COLUMBIA — Honking ducks sounded above the chatter of the attendees at the Small Farm Trade Show and Conference.
In its 20th year, visitors mentioned that the show used to have a higher turnout.
"You would look down the aisles, and you couldn't see from one end to the other," event founder Ron Macher said about the first year the event was held.
Macher, who is the publisher and editor of "Small Farm Today" magazine, started the trade show in 1992. Attendance was "huge," Macher said.
He attributed the first show's popularity to the rural crisis of the 1980s — when farmers were forced off their land by the combination of low crop prices and large debt. Farmers were looking for innovations that could help them survive. They wanted to experiment with raising other sorts of livestock such as catfish and growing alternative crops.
Macher said farmers wanted to grow "anything besides corn, wheat and beans."
Since the show began, the small farming movement has picked up. Macher said there are now at least five small farm magazines and multiple trade shows in other states.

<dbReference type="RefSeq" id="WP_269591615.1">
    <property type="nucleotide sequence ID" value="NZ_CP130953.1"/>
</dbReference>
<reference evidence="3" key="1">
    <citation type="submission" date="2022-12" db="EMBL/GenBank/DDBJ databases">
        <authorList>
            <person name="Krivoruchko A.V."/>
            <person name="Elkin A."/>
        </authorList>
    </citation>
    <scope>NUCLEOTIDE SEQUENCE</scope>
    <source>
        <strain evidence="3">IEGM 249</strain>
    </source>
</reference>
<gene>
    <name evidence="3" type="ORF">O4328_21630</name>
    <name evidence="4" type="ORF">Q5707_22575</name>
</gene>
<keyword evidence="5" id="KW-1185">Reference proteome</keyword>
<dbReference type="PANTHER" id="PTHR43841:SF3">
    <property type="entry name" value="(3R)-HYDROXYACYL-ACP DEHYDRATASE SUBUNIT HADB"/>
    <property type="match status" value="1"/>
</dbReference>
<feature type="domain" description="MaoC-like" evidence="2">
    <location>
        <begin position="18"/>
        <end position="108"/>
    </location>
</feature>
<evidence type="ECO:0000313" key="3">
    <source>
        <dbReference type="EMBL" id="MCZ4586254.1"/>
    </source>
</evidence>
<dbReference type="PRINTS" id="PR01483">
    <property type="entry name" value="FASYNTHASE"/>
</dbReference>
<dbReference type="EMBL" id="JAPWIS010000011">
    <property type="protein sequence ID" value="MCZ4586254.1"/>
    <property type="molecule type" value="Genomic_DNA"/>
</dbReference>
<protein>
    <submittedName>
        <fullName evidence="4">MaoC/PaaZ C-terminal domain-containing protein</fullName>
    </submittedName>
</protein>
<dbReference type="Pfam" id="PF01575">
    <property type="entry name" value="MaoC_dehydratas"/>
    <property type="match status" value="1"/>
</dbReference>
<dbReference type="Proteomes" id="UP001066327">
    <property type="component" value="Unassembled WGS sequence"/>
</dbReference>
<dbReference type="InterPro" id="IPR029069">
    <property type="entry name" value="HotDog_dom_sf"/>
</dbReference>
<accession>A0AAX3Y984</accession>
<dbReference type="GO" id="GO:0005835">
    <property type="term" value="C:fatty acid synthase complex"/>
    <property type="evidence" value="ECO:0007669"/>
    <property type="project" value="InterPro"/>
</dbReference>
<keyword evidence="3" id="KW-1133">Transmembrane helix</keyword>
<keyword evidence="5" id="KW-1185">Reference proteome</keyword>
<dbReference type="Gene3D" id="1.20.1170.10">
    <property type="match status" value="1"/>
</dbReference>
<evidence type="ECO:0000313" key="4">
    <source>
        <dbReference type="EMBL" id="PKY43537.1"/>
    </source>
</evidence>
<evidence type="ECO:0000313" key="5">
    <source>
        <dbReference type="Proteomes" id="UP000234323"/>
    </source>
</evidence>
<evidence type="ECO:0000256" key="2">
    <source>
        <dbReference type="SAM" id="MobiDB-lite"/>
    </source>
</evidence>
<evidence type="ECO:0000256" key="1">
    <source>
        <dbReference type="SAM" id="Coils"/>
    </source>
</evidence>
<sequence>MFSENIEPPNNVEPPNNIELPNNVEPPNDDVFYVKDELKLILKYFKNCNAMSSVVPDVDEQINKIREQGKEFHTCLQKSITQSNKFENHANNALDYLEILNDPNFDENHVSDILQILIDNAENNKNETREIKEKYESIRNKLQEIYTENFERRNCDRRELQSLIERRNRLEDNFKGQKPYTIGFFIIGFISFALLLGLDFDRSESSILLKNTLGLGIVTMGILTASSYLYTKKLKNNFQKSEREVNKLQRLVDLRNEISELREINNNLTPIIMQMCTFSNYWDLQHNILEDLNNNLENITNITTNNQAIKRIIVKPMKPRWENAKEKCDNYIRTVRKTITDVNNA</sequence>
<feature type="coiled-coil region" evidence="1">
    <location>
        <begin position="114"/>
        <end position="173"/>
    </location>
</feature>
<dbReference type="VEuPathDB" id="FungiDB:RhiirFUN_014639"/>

Macher's trade show has also evolved. He said the show focuses more on sustainability. This year's keynote address was given by John Ikerd, the author of a new book called "The Essentials of Economic Sustainability."
Liz Graznak, owner of certified-organic Happy Hollow Farm in Jamestown, said this year was the second time she has attended the trade show. Although the interest in sustainability and small farming is increasing, Graznak noted the show's attendance had diminished.
Farmers didn't have as many places to get information when Macher started the show, Mary Hendrickson, an associate professor of rural sociology at MU, said. Now that trade shows are in multiple states and the recession has increased the cost of travel, farmers have less of an incentive to attend.
This year's show features more than 150 vendors and 55 talks The show runs 8 a.m. to 5 p.m. Thursday through Saturday at the Central Missouri Event Center, Home of the Boone County Fair. Daily admission is $10. Short courses cost $35.
Supervising editor is Emilie Stigliani.